During their senior year, students take a firsthand look at life beyond high school, as they are released from class to pursue three week internships with businesses and nonprofit organizations. During these Senior Internships, students explore or expand upon a field of interest, and see how skills learned in school can be applied to the workplace. The internships are also an opportunity for students to give back to their community and build relationships between the school and businesses.
Working with the faculty coordinator, seniors are responsible for setting their practicum goals and finding their own placement in the business or nonprofit world. The school then confirms the placement with the organization and requests a follow up report on our student’s work with them. On returning to school, students write a paper about the experience and make a public presentation to the school community.
The following are a selection of recent Senior Internships:
- Intern at the Woburn Council of Social Concern, Woburn
- Intern at Hearth at Olmsted Green, Dorchester
- Assistant to photographer at Mark Ostow Photography, Cambridge, MA
- Intern at Animatron, Cambridge, MA
- Intern at Winchester School of Chinese Culture, Belmont
- Intern at Wellesley Animal Hospital, Wellesley
- Gardening Intern at IDA (Idyll Dandy Arts), Tennessee
- Volunteer with ABCD (Action for Boston Community Development), Dorchester
- Volunteer at St. Mary's Center for Women and Children, Dorchester
- Intern at Koa Labs, Cambridge, MA
- Volunteer at a Waldorf school in Africa.
- Assistant to staff in Office of State Senator Thomas McGee, Boston
- Intern at Full Contact Advertising Agency, Boston
- Volunteer at Covenent Ministries Orphanage in Reynosa, Mexico
- Internship at Equine Rehabilitation Center in Salinas, California
- Volunteers at Camphill Communities for children and adults with learning disabilities, PA and NY
- Internship in animal care at Boston MSPCA Shelter
- Intern at WIC (Women, Infants and Children) Program, Cambridge
- Volunteer at Brattle Theater, Cambridge
- Intern at Early Education School, Malden
- Volunteer at the Farm School, Athol
- Internship in music production at Pluto Music Group, Watertown
Seniors Reflect on Their Experiences
"I decided to volunteer at the Farm School because I wanted to be a part of a small farm. The idea of harvesting the land and living with the animals one uses in every day life has always intrigued me. The simplicity of this life, lacking many modern nuisances, appealed to me greatly. And I was looking forward to the feeling of complete contentment after a full day's work on the farm. I'd had that experience when I visited the Farm School as a ninth and tenth grader, and I wanted to go back for the experience of hard, worthwhile work and the beautiful, pristine countryside.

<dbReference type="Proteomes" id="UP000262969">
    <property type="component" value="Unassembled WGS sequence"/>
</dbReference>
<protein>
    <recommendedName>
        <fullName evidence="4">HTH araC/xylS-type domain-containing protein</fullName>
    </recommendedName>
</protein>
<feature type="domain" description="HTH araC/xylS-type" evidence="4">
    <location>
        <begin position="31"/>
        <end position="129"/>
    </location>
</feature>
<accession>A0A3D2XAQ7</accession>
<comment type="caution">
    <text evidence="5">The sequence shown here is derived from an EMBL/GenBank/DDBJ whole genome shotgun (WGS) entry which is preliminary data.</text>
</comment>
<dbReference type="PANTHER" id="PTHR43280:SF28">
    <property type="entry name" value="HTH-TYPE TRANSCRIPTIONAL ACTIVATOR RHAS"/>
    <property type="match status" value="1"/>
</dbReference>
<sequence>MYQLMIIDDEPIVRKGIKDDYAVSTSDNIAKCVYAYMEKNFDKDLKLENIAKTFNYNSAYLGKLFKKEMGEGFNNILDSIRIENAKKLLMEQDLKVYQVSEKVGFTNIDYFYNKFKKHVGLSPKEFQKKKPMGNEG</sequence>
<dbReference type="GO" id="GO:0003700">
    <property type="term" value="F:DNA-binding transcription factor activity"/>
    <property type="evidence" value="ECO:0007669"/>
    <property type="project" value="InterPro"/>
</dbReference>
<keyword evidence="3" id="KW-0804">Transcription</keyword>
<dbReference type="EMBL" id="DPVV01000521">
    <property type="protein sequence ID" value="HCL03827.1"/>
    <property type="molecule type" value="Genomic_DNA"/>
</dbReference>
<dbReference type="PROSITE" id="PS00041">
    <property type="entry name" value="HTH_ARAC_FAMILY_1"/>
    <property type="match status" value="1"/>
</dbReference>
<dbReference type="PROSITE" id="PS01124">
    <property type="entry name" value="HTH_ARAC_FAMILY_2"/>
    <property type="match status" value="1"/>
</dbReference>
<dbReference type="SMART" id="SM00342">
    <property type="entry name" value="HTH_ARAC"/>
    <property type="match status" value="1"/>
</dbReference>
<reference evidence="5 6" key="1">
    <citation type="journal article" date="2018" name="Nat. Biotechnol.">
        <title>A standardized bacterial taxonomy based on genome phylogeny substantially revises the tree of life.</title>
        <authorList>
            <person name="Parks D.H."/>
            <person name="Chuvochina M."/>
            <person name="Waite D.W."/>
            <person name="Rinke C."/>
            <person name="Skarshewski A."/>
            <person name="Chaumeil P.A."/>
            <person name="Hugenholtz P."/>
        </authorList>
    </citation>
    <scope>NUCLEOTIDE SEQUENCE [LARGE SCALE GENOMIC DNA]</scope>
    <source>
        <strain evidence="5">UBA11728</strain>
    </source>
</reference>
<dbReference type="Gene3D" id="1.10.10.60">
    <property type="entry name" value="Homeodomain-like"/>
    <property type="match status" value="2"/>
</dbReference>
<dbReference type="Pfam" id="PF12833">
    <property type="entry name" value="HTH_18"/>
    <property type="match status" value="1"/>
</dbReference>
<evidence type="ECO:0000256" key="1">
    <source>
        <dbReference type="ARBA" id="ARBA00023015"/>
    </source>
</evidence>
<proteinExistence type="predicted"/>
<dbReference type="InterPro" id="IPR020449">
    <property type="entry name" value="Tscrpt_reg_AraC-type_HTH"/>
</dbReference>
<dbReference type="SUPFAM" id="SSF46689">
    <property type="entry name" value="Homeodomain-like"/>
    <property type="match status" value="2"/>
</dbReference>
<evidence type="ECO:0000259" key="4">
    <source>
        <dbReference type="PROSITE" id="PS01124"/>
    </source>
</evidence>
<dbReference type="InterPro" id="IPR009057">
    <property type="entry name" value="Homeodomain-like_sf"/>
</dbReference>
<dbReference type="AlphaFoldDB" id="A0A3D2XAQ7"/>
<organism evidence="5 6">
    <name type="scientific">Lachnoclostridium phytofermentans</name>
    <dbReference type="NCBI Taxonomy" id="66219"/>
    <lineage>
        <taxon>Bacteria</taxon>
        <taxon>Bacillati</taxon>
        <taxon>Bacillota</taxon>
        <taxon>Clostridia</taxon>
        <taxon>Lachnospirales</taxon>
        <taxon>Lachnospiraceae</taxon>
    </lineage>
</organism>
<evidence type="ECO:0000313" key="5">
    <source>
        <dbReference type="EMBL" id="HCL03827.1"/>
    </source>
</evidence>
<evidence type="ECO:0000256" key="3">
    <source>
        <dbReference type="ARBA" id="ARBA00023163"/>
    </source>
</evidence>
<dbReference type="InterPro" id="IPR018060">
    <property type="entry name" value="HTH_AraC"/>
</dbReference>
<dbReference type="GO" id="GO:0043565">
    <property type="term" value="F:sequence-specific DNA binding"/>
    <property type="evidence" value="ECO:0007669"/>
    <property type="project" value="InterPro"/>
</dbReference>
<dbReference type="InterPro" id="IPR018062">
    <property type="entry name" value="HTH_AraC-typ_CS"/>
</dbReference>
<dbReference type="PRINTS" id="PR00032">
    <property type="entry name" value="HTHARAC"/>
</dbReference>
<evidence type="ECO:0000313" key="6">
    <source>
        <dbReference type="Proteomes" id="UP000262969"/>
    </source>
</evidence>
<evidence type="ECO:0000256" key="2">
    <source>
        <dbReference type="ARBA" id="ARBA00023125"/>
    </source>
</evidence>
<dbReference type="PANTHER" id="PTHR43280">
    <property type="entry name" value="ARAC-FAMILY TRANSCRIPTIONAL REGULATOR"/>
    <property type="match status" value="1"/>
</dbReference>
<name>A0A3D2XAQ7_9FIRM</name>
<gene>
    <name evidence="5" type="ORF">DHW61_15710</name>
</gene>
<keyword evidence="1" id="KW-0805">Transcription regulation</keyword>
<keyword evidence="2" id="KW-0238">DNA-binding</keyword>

My stay at the farm exceeded all of my expectations. I learned more in those two weeks of my life than in any other two weeks ever. I felt that I matured so much. I had a taste of living on my own, in a community other than my family or school. I loved the feeling that I was solely responsible for myself, and that I was respected and known so well by the farm staff. I also learned a great deal, not just about living in a community, but also about running a small farm. A big accomplishment was finding the balance between being a friend to the children who visited and also being their teacher."--Cade Eastman, at The Farm School in Athol, MA
"At the Breed Middle School, I observed many classes and got to teach some on my own. I worked with one of the school's top teachers; without such an excellent mentor, my experience would have been far different.
I really got a feel for what it is like to be a teacher. I came into the school thinking I wanted to become an English teacher, but now I realize that I would like to pursue teaching English as a second language. I would highly recommend an internship for high school students. I feel it is important for students who are heading into a new phase in their life to have a taste of what their career choices can be. I would have liked a longer internship, but even two weeks can open your eyes to things that were in the shadows before you started."--Lara Dimidjian, the Breed Middle School in Lynn, MA
"When I was first given the opportunity to have an internship at a place of my own choosing, I was flooded with ideas. I already knew that I wanted to be a nurse, so a hospital was clearly the best choice. I researched volunteer opportunities at several hospitals, but found out that most required a three-month commitment. My internship needed to be completed in two weeks, so agreeing to three months wasn't exactly what I wanted to do. My teacher, Ms. Kelley, made a connection at Beth Israel Deaconess Medical Center, and so I was able to have an appointment with the Volunteer Director and work out a shorter stay.
My work in the Gastroenterology Unit has strengthened ten-fold my desire to help people through the practice of medicine. I am now sure that this is what I want to do for the rest of my life."--Maeve White, at Beth Israel Deaconess Medical Center
"Although there were many differences between school and working, one of the main ones is where my motivation comes from. When I was working, I was motivated to be punctual and professional not because a teacher would be mad if i wasn't, but because residents and staff were counting on me.
Overall, interning at Hearth was definitely one of the most valuable experiences in my high school career, and I am excited to pursue a career in social work." -- Claire Raizen, Hearth at Olmsted Green
"This was truly an eye opening experience and it made me realize there is a place for me in the world." --Susanna Hoffman, Woburn Council of Social Concern